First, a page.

Sam Fiorella: I know what, I agree. And I think that the Blackberry analogy is a brilliant one to make. Because, I mean, for those of you that remember Blackberry, iconic Canadian company. They invented the smartphone. They were one of the most successful companies that Canada has ever put out, and it was like the number one smartphone manufacturer in the world. And in many parts of the world they still are pretty strong, but they died literally overnight. It was just … they went from making millions of dollars to losing millions of dollars over – like in the matter of one quarter.
And it’s because they underestimated the power of personal productivity and entertainment on a phone, over security, combined with security. Didn’t realize the demands of the audience changed and they didn’t. Their marketing didn’t change with it, and their product didn’t change with it. So I think there’s a lot of similarities with what’s going on now with Tim Hortons where they’re trying different products, but it’s not appealing to the new audience and the way that they want their fix.
So, I’m getting the … thank you Steven, for our bell. Last call, we’re being cut off. I got so much more I wanna talk about with this, but they’re trying to keep us on a time limit. And I think my voice probably would appreciate it. So I’m gonna leave it to you for it to start off, what do you think, final thought on iconic Canadian brands, or iconic national brands in general. Can they still exist, and what’s it gonna take to keep that power going?
Danny Brown: Yeah, I mean, to your point, I think they can exist. I struggle to get really national brands, cause I think that can go either way because of division [inaudible 00:21:07]. But yeah, just don’t try too hard, don’t try and push your nationalism. Canadians know, or any U.S, Brits know, anybody know have a brand that’s been sincere, a brand that’s their roots, etc. So, you know, put the message out but don’t try and force it down us to say “buy this because we’re Canadian”. Make sure your product fits that message.
Sam Fiorella: Yeah, like walk the walk basically. Walk the walk. And that’s astute, Danny. It might be the first astute thing I heard you say all week.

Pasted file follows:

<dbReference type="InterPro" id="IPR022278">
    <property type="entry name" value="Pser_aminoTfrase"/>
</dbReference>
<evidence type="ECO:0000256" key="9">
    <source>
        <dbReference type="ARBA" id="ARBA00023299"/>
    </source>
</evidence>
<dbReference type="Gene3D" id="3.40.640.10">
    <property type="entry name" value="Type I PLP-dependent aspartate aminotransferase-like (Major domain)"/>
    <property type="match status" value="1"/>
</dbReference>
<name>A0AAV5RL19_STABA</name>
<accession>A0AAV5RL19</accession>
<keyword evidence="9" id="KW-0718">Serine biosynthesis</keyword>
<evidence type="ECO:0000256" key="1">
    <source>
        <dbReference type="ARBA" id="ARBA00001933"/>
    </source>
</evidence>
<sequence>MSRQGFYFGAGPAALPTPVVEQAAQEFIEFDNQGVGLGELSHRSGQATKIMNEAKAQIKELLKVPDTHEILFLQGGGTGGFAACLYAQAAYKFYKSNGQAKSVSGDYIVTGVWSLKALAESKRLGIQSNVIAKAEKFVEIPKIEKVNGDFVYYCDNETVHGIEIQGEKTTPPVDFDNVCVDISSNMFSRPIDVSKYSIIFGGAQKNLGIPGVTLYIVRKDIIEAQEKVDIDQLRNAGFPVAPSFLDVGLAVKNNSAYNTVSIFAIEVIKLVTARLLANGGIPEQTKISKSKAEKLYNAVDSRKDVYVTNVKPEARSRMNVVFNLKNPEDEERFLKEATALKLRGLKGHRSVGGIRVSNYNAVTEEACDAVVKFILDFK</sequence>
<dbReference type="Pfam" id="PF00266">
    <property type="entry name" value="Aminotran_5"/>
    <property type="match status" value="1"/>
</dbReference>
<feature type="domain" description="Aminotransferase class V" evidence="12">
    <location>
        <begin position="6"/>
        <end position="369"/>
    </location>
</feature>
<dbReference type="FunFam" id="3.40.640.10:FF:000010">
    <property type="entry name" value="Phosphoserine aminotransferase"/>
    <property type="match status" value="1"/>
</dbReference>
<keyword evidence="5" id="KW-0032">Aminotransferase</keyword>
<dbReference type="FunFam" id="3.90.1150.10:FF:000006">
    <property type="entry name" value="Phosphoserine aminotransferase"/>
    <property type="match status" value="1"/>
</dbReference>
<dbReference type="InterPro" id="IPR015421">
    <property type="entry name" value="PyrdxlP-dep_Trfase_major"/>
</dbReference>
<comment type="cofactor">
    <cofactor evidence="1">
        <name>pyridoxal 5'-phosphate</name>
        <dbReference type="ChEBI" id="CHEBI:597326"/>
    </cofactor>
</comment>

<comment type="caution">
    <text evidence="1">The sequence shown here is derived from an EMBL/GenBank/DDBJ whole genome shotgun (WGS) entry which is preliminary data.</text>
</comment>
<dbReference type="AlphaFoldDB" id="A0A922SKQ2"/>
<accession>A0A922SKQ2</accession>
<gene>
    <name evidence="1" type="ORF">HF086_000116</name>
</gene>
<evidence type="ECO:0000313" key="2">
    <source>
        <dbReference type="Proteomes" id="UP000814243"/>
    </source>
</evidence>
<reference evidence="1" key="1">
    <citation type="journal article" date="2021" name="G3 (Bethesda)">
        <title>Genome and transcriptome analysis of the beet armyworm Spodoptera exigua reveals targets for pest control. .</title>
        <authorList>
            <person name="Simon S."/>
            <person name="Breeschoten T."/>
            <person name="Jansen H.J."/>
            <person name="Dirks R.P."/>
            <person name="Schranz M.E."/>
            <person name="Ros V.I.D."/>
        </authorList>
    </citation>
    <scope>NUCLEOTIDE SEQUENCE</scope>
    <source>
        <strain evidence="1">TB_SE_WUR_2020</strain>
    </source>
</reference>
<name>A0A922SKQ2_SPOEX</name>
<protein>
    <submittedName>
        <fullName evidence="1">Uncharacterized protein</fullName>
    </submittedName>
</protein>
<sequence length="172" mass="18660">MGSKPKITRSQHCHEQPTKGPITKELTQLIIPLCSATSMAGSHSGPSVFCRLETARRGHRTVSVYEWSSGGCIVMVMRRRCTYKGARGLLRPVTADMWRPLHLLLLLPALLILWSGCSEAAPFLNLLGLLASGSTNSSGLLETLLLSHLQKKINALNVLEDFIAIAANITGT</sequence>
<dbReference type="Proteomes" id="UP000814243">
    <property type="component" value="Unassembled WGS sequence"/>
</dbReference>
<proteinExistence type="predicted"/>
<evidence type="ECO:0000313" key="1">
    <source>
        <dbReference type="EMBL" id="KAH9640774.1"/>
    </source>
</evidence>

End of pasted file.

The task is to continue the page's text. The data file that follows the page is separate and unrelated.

Danny Brown: Well, apart from when I say I’ve got beer in the fridge.
Sam Fiorella: Yes, that’s my favorite thing about you, there’s always beer in the fridge. That’s why we’re friends.
For me, the final thought I think out there is, don’t forget to listen to your audience. Don’t rest on your laurels, I think we talked about that a couple of weeks ago, when is a brand, when is a marketing campaign too dead? When do you have to move on? And I think when between the merger with Tim Hortons or with Burger King, and then Harvey’s, and now the Brazilian company that owns it, they went so far into “how do we make this an international brand, how do we squeeze more profit out of this thing?” That they forgot to listen to the changing mood of the audience, right?
Canadians are moving on, like every country there’s a millennial population that is interested in the Starbucks vibe, or the Second Cup vibe where you’re going in there and it’s a little bit more about the being seen. There also this craft beer, there’s a lot of … a friend of ours, Odin BC, is on this trek that he’s never gonna go to Starbucks again. But every day he’s gonna buy a coffee from a local coffee shop, support local, and he’s posting pictures of himself doing that. Which I think is fantastic.
So, this little coffee shop thing is becoming very popular with millennials. And, if you think about it, you go into any Tim Hortons today, who’s outside? It’s the utility trucks. You know what I mean? The construction guys, it’s a utility. That’s the majority of the people that are there and it’s a lot of senior citizens. When the boomers are gone, who’s gonna buy coffee from these people anymore?
So, they really didn’t understand that the market is going for environmentally conscious, socially conscious brand. It’s a hipper audience, they’re not bringing in the right products to keep up with that. So they can just forget the Canadiana, or the nationalism, they just didn’t listen to what Canadians want today in general. And I think that certainly hurt them.
Anyway, I hope you guys got some inspiration out of that. Thank you very much for following, we’re really appreciative of the numbers of you that are coming out. We’re coming up first on Spotify right now, for the podcast, for those of you. I’m getting some great comments, either out on the streets. I got yesterday at the TFC games, somebody stopped me to talk about how much they’re enjoying the vlog more so than the podcast, apparently.
So anyway, thank you very much.
Danny Brown: Probably because he can lipread me.
Sam Fiorella: Don’t forget to hit subscribe if you want to be alerted for when this comes out every week, whether it’s on the Youtube channel or, of course, whatever station you’re listening to us for your podcasts. We really appreciate the support.
Until next time, thank you very much everybody. Danny Brown, Sam Fiorella. Cheers guys.
Danny Brown: Cheers.
Sam Fiorella: Cheers.
Speaker 1: You’ve been listening to Marketing On Tap with Sam Fiorella and Danny Brown. If you enjoyed this episode, make sure to subscribe so you don’t miss the next one. And please, feel free to leave a show review, that’s always worth a cheers.